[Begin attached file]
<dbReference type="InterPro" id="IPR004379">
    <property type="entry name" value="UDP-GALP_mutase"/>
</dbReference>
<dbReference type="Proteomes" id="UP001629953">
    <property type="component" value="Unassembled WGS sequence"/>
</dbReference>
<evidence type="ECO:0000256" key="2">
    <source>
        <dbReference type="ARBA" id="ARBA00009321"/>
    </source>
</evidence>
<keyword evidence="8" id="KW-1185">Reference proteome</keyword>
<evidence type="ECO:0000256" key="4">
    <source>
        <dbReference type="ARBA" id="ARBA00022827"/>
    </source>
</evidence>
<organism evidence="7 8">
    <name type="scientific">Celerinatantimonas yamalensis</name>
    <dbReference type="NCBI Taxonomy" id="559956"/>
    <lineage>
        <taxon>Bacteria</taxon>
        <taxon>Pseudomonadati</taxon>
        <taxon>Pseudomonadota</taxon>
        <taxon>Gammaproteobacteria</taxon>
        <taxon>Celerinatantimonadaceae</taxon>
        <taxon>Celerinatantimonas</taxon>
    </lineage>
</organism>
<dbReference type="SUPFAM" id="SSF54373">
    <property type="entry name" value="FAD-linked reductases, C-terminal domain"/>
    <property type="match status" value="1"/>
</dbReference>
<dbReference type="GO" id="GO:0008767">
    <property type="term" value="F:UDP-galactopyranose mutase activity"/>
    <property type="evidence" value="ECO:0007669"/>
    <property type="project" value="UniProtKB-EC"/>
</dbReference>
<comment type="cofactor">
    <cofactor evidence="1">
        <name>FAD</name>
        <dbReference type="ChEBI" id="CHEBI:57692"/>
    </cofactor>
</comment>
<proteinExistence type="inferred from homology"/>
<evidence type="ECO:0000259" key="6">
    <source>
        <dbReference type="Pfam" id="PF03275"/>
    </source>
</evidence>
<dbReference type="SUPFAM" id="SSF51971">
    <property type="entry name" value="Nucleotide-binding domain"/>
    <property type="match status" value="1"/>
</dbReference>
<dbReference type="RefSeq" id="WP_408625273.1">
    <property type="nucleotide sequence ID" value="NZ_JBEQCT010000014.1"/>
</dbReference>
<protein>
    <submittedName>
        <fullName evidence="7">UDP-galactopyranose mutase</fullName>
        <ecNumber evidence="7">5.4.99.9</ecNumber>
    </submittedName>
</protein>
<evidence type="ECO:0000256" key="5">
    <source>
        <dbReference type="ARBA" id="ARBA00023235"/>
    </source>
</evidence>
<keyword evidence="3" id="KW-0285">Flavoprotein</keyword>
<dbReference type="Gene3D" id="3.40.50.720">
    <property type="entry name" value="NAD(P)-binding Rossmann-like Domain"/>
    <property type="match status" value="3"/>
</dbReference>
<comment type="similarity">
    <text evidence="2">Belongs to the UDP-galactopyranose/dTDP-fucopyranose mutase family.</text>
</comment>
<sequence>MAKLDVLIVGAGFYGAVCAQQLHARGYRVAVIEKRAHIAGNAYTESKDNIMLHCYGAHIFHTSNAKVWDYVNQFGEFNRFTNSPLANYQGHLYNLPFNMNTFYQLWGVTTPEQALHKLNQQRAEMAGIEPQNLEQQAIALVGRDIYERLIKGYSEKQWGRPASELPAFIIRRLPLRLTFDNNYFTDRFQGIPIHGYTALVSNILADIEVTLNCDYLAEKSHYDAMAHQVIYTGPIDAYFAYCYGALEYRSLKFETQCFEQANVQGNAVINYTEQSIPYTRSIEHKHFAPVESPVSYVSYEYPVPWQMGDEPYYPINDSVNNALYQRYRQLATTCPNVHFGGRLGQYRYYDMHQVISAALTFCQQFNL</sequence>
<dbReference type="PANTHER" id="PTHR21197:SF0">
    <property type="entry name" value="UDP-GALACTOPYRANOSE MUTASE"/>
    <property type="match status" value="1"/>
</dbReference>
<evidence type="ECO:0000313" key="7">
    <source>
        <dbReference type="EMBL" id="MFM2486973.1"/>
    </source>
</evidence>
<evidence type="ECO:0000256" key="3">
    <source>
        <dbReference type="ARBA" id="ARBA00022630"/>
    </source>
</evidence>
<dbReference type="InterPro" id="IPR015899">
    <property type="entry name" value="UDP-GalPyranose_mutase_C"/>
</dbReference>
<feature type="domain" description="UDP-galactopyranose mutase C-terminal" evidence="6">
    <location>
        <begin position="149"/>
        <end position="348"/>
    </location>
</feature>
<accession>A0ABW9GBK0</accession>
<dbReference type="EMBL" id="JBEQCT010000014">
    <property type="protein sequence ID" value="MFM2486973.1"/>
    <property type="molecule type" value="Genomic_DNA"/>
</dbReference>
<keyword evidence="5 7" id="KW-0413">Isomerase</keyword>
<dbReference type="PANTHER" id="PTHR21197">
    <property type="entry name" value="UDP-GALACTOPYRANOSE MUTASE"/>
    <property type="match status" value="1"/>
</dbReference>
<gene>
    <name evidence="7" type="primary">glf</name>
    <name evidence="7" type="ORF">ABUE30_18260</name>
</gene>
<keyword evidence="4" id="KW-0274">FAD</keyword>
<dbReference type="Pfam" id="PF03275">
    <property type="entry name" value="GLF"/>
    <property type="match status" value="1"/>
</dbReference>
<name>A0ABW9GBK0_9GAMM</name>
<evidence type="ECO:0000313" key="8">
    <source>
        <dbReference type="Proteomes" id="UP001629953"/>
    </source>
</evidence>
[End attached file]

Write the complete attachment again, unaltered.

<dbReference type="InterPro" id="IPR004379">
    <property type="entry name" value="UDP-GALP_mutase"/>
</dbReference>
<dbReference type="Proteomes" id="UP001629953">
    <property type="component" value="Unassembled WGS sequence"/>
</dbReference>
<evidence type="ECO:0000256" key="2">
    <source>
        <dbReference type="ARBA" id="ARBA00009321"/>
    </source>
</evidence>
<keyword evidence="8" id="KW-1185">Reference proteome</keyword>
<evidence type="ECO:0000256" key="4">
    <source>
        <dbReference type="ARBA" id="ARBA00022827"/>
    </source>
</evidence>
<organism evidence="7 8">
    <name type="scientific">Celerinatantimonas yamalensis</name>
    <dbReference type="NCBI Taxonomy" id="559956"/>
    <lineage>
        <taxon>Bacteria</taxon>
        <taxon>Pseudomonadati</taxon>
        <taxon>Pseudomonadota</taxon>
        <taxon>Gammaproteobacteria</taxon>
        <taxon>Celerinatantimonadaceae</taxon>
        <taxon>Celerinatantimonas</taxon>
    </lineage>
</organism>
<dbReference type="SUPFAM" id="SSF54373">
    <property type="entry name" value="FAD-linked reductases, C-terminal domain"/>
    <property type="match status" value="1"/>
</dbReference>
<dbReference type="GO" id="GO:0008767">
    <property type="term" value="F:UDP-galactopyranose mutase activity"/>
    <property type="evidence" value="ECO:0007669"/>
    <property type="project" value="UniProtKB-EC"/>
</dbReference>
<comment type="cofactor">
    <cofactor evidence="1">
        <name>FAD</name>
        <dbReference type="ChEBI" id="CHEBI:57692"/>
    </cofactor>
</comment>
<proteinExistence type="inferred from homology"/>
<evidence type="ECO:0000259" key="6">
    <source>
        <dbReference type="Pfam" id="PF03275"/>
    </source>
</evidence>
<dbReference type="SUPFAM" id="SSF51971">
    <property type="entry name" value="Nucleotide-binding domain"/>
    <property type="match status" value="1"/>
</dbReference>
<dbReference type="RefSeq" id="WP_408625273.1">
    <property type="nucleotide sequence ID" value="NZ_JBEQCT010000014.1"/>
</dbReference>
<protein>
    <submittedName>
        <fullName evidence="7">UDP-galactopyranose mutase</fullName>
        <ecNumber evidence="7">5.4.99.9</ecNumber>
    </submittedName>
</protein>
<evidence type="ECO:0000256" key="5">
    <source>
        <dbReference type="ARBA" id="ARBA00023235"/>
    </source>
</evidence>
<keyword evidence="3" id="KW-0285">Flavoprotein</keyword>
<dbReference type="Gene3D" id="3.40.50.720">
    <property type="entry name" value="NAD(P)-binding Rossmann-like Domain"/>
    <property type="match status" value="3"/>
</dbReference>
<comment type="similarity">
    <text evidence="2">Belongs to the UDP-galactopyranose/dTDP-fucopyranose mutase family.</text>
</comment>
<sequence>MAKLDVLIVGAGFYGAVCAQQLHARGYRVAVIEKRAHIAGNAYTESKDNIMLHCYGAHIFHTSNAKVWDYVNQFGEFNRFTNSPLANYQGHLYNLPFNMNTFYQLWGVTTPEQALHKLNQQRAEMAGIEPQNLEQQAIALVGRDIYERLIKGYSEKQWGRPASELPAFIIRRLPLRLTFDNNYFTDRFQGIPIHGYTALVSNILADIEVTLNCDYLAEKSHYDAMAHQVIYTGPIDAYFAYCYGALEYRSLKFETQCFEQANVQGNAVINYTEQSIPYTRSIEHKHFAPVESPVSYVSYEYPVPWQMGDEPYYPINDSVNNALYQRYRQLATTCPNVHFGGRLGQYRYYDMHQVISAALTFCQQFNL</sequence>
<dbReference type="PANTHER" id="PTHR21197:SF0">
    <property type="entry name" value="UDP-GALACTOPYRANOSE MUTASE"/>
    <property type="match status" value="1"/>
</dbReference>
<evidence type="ECO:0000313" key="7">
    <source>
        <dbReference type="EMBL" id="MFM2486973.1"/>
    </source>
</evidence>
<evidence type="ECO:0000256" key="3">
    <source>
        <dbReference type="ARBA" id="ARBA00022630"/>
    </source>
</evidence>
<dbReference type="InterPro" id="IPR015899">
    <property type="entry name" value="UDP-GalPyranose_mutase_C"/>
</dbReference>
<feature type="domain" description="UDP-galactopyranose mutase C-terminal" evidence="6">
    <location>
        <begin position="149"/>
        <end position="348"/>
    </location>
</feature>
<accession>A0ABW9GBK0</accession>
<dbReference type="EMBL" id="JBEQCT010000014">
    <property type="protein sequence ID" value="MFM2486973.1"/>
    <property type="molecule type" value="Genomic_DNA"/>
</dbReference>
<keyword evidence="5 7" id="KW-0413">Isomerase</keyword>
<dbReference type="PANTHER" id="PTHR21197">
    <property type="entry name" value="UDP-GALACTOPYRANOSE MUTASE"/>
    <property type="match status" value="1"/>
</dbReference>
<gene>
    <name evidence="7" type="primary">glf</name>
    <name evidence="7" type="ORF">ABUE30_18260</name>
</gene>
<keyword evidence="4" id="KW-0274">FAD</keyword>
<dbReference type="Pfam" id="PF03275">
    <property type="entry name" value="GLF"/>
    <property type="match status" value="1"/>
</dbReference>
<name>A0ABW9GBK0_9GAMM</name>
<evidence type="ECO:0000313" key="8">
    <source>
        <dbReference type="Proteomes" id="UP001629953"/>
    </source>
</evidence>